Generally, in arbitration, procedural deadlines can be more flexible and informal.  This can be an advantage for the parties in terms of reducing arguments and applications over time extensions and deadlines, but it can be frustrating if one party continually fails to comply with the procedural timetable.  In litigation, procedural deadlines are more rigid, and the courts have greater powers (and the appetite to use those powers) to penalise parties in respect of breaches of procedural deadlines.

4.Expertise – parties can choose their arbitral tribunal.  This allows them to choose arbitrators with the relevant technical or other expertise for the dispute.

5.Privacy – arbitration hearings are usually held in private and the fact that a party is involved in arbitration proceedings is confidential.  In contrast, the fact that a party is involved in English litigation is a matter of public record.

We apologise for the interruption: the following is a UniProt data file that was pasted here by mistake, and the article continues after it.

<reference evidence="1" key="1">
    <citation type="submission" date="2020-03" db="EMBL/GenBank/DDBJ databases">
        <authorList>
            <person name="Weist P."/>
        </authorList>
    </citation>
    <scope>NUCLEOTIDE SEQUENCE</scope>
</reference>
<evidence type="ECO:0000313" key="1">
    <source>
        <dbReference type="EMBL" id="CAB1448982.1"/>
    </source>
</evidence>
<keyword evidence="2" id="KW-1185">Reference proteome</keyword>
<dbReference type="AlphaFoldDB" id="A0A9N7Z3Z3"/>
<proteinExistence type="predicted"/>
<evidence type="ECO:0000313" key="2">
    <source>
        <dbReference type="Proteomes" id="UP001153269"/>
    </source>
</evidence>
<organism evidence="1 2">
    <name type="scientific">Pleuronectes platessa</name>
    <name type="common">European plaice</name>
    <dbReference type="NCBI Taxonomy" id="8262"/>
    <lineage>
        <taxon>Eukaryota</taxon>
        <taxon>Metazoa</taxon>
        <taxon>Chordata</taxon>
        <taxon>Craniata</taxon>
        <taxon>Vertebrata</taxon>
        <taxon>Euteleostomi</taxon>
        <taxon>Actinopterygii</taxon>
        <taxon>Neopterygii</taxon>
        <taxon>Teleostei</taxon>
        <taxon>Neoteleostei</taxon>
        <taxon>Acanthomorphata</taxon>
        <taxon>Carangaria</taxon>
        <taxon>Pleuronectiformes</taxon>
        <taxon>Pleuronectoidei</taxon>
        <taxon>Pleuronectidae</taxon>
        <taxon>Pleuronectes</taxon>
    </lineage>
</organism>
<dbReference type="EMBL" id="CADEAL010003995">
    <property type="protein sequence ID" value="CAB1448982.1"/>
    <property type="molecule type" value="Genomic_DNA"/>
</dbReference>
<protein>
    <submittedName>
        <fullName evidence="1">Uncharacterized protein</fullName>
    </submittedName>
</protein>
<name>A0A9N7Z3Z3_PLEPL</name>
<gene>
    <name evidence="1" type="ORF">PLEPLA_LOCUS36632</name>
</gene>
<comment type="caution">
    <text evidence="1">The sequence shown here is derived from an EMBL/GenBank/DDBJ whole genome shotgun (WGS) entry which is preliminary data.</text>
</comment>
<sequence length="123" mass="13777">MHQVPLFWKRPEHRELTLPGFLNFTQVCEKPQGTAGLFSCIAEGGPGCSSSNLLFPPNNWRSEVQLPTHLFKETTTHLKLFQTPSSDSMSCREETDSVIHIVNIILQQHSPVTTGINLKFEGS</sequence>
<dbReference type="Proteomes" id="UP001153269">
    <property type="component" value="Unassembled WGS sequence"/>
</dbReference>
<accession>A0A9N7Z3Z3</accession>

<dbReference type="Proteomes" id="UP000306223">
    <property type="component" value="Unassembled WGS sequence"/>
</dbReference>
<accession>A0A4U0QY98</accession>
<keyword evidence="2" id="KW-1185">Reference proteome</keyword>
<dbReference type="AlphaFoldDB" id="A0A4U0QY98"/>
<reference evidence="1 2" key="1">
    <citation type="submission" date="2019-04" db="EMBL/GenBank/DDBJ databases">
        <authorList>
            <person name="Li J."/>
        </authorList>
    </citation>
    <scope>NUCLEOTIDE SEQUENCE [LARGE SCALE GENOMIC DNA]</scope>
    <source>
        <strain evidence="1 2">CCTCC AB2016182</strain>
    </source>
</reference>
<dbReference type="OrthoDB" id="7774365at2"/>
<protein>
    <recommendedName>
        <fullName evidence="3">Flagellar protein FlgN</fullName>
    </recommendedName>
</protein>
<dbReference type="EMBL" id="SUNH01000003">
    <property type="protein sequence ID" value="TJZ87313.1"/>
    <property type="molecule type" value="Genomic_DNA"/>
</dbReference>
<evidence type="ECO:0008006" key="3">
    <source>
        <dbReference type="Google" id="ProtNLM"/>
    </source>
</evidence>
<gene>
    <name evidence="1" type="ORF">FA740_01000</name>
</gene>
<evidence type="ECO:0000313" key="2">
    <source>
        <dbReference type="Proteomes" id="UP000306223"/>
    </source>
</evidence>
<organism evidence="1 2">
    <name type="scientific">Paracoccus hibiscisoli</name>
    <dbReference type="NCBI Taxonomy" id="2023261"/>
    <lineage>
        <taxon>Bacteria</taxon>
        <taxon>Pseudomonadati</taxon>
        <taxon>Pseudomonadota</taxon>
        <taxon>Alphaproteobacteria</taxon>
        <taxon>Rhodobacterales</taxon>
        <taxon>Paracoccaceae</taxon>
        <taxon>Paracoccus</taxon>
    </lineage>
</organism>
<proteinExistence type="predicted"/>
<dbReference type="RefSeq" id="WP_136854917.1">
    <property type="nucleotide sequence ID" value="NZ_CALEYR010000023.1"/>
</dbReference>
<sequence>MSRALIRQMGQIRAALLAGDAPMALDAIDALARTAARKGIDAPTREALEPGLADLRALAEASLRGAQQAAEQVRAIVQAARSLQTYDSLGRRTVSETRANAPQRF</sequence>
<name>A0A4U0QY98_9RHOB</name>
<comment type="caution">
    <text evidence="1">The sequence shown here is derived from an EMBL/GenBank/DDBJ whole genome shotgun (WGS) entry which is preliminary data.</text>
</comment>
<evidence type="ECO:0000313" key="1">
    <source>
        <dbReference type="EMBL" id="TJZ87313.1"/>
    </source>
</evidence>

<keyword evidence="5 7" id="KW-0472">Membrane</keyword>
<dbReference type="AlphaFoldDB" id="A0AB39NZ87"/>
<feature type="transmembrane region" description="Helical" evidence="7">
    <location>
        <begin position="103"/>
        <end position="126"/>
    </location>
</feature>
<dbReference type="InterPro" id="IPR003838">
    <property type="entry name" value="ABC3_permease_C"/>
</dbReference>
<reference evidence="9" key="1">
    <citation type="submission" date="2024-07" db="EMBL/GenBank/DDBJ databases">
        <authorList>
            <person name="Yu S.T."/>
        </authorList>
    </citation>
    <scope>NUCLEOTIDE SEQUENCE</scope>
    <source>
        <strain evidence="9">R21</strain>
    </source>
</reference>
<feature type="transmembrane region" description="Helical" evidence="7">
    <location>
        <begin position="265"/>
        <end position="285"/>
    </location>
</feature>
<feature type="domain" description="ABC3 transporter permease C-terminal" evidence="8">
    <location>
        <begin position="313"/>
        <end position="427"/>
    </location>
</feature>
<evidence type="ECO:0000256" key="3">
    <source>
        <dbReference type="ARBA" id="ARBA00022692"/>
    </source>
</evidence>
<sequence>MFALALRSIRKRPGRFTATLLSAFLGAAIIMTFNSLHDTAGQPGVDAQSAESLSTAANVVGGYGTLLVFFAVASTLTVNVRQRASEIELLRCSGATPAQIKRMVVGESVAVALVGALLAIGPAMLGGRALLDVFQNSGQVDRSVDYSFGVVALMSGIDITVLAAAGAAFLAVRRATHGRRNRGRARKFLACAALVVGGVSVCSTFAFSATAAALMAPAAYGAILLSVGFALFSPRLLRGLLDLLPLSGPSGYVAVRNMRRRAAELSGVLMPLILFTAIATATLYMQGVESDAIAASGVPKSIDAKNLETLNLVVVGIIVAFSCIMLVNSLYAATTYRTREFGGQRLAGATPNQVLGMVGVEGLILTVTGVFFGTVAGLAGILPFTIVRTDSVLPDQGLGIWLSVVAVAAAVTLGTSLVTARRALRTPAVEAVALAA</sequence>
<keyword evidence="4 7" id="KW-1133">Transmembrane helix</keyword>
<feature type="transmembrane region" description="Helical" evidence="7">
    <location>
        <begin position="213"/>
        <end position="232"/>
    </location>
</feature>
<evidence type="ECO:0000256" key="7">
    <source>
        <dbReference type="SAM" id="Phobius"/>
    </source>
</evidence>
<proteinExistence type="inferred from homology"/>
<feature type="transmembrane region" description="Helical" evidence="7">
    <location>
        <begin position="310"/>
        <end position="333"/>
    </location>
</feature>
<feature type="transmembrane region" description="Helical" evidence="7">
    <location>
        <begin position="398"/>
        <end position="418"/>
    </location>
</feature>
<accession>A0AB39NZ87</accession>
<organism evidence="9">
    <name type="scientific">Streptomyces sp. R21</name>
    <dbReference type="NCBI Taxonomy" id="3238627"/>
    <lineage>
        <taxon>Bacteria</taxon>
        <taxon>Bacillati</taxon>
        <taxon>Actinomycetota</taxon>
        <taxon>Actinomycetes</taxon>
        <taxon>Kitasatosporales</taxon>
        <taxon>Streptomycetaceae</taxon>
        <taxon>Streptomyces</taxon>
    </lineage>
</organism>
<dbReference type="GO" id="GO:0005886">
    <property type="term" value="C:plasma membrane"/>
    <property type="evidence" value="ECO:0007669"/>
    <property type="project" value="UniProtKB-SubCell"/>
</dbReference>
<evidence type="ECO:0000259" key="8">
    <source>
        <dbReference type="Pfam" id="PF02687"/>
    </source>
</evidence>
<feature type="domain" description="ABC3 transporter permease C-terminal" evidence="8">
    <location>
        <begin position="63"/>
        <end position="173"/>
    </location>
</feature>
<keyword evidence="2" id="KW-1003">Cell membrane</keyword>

English law also recognises an implied duty of confidentiality which prevents the disclosure to third parties of most documents produced or disclosed in arbitration. However, different jurisdictions will have different rules regarding the duties of confidentiality in respect of arbitration, so it is advisable to check the relevant position before completing any arbitration agreement.

6.Neutrality – in arbitration, the parties are able to refer their disputes to a neutral forum.  This is often attractive to commercial parties, especially if they are wary of referring disputes to the home courts of the other party.  Arbitration will also enable the parties to ensure that the composition of the tribunal, as well as the seat of the arbitration and the location of hearings, are neutral.

7.Cost – arbitration is sometimes cheaper than litigation, particularly where the parties achieve procedural efficiencies by agreement.  However, this is not always the case.  In a court claim, there are some court fees, but essentially the parties obtain the services of the court and the judge for free.  In arbitration, the parties need to pay the fees of the tribunal plus administrative costs and these can be substantial.  They will also need to deal with the practical arrangements and the organisation for any hearing.